• Labor Disputes, Utah Code § 34-19-1 et seq. This statute provides a right to organize labor unions, id. § 34-19-1(1), and includes anti-injunction provisions that apply when a person or association is found to be participating or interested in a labor dispute.  Id. §§ 34-19-2, 34-19-4 through 34-19-10.  The statute further defines “labor dispute,” the circumstances under which a person will be considered to have participated or been interested in a labor dispute, and under which a case will be held to involve or grow out of a labor dispute.  Id. § 34-19-11.  It also prohibits the deputizing of employees in connection with a strike or lockout, id. § 34-19-12, and declares yellow-dog contracts (agreements to join, not join, or quit a labor union) against public policy.  Id. § 34-19-13.

[1] For example, in my experience, people often confuse the terms “at-will employment” and “right to work.”  As discussed in a previous post, at-will employment refers to a general legal presumption that the employment relationship may be terminated by either the employer or the employee at any time for any reason or no reason at all, unless the parties have an agreement to the contrary or the reason does violates either a statute or Utah public policy.  In contrast, as discussed above, right to work refers to a statutory right, granted at the state level, to employees to be employed without being having to be members of a union or having to pay union dues.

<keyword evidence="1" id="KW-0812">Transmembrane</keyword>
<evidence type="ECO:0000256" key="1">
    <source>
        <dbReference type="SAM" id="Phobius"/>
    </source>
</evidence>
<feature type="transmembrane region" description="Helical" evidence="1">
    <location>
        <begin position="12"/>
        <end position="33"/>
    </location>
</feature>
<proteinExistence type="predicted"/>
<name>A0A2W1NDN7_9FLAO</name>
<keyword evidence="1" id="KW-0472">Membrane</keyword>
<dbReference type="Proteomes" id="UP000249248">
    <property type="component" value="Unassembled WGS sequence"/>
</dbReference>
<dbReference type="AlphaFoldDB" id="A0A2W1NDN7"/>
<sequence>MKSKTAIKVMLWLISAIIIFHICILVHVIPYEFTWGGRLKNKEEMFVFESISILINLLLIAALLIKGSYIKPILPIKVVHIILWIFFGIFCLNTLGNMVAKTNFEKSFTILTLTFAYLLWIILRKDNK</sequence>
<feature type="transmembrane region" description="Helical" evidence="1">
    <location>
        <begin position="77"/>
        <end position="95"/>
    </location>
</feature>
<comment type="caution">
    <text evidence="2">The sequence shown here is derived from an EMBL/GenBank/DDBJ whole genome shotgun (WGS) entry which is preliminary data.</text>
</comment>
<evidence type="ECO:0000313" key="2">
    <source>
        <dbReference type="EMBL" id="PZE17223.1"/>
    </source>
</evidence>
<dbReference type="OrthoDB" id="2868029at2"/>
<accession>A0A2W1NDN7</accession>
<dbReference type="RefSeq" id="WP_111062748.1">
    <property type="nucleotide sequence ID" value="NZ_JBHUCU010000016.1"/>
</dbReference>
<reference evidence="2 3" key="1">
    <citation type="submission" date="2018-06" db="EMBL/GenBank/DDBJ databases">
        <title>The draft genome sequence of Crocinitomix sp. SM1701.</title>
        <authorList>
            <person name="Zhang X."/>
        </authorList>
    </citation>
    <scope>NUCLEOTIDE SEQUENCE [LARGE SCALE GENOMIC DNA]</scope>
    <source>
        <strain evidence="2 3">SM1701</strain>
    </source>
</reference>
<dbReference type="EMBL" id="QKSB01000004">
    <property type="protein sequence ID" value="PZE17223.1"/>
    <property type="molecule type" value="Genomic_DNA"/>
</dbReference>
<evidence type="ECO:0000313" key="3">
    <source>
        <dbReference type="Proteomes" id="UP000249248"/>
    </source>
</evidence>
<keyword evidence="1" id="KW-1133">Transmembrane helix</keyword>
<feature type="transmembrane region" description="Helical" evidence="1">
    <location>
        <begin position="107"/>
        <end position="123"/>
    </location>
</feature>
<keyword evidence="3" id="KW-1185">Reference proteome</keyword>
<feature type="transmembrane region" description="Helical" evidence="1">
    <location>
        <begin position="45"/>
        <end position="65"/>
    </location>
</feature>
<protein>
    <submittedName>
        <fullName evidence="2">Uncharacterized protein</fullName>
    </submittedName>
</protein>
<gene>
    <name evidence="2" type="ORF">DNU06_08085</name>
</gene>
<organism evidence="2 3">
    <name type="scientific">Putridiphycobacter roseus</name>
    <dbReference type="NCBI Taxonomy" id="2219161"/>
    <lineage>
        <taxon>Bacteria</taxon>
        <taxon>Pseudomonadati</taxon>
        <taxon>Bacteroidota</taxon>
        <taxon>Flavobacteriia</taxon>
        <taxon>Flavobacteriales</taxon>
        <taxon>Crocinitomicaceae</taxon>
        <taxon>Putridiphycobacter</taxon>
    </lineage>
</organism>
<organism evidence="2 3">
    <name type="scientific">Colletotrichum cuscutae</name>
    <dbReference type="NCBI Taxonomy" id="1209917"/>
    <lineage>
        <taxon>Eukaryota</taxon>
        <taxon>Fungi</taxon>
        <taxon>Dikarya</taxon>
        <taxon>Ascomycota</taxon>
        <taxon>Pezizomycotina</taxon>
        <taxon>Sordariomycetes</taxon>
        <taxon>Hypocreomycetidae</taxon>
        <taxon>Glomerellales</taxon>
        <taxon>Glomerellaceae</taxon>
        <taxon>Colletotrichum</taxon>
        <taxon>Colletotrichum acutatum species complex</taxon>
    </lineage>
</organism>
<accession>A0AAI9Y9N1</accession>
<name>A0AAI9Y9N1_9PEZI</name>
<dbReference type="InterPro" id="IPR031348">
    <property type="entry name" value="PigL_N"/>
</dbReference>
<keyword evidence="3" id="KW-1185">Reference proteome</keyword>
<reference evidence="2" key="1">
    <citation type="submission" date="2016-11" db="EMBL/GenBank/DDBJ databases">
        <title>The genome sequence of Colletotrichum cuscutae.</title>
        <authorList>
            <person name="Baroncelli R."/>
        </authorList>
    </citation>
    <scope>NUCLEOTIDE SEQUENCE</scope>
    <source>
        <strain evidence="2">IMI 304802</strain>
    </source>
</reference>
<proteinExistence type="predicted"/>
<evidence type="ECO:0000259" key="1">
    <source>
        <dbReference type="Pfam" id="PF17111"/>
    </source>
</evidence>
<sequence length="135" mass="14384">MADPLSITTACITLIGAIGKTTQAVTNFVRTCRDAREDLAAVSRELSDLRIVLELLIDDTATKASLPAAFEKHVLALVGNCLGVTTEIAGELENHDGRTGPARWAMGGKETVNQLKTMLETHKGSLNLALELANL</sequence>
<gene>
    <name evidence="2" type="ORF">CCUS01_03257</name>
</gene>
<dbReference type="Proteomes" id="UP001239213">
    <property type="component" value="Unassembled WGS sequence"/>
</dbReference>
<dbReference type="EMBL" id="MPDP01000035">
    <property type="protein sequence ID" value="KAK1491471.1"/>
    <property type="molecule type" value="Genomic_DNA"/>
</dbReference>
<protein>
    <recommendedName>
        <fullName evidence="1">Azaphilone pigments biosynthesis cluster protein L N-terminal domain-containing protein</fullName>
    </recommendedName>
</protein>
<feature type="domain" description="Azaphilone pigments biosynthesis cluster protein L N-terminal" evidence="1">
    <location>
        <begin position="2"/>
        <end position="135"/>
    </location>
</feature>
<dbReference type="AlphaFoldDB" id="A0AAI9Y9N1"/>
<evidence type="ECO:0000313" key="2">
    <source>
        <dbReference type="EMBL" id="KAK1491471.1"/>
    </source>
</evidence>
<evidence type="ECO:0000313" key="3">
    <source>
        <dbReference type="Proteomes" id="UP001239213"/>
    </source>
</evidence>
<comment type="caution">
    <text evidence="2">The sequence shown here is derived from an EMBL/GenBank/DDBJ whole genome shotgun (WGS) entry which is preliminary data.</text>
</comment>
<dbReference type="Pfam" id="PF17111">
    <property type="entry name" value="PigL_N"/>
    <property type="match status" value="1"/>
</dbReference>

Check back next week for more Utah Employment Law FAQs.

For more information regarding employment law frequently asked questions click here.

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About Mark Wagner

Mark A. Wagner concentrates his practice in employment law, homeowners association law, and health care law, and serves as Chair of the firm’s Employment and Labor Practice Group.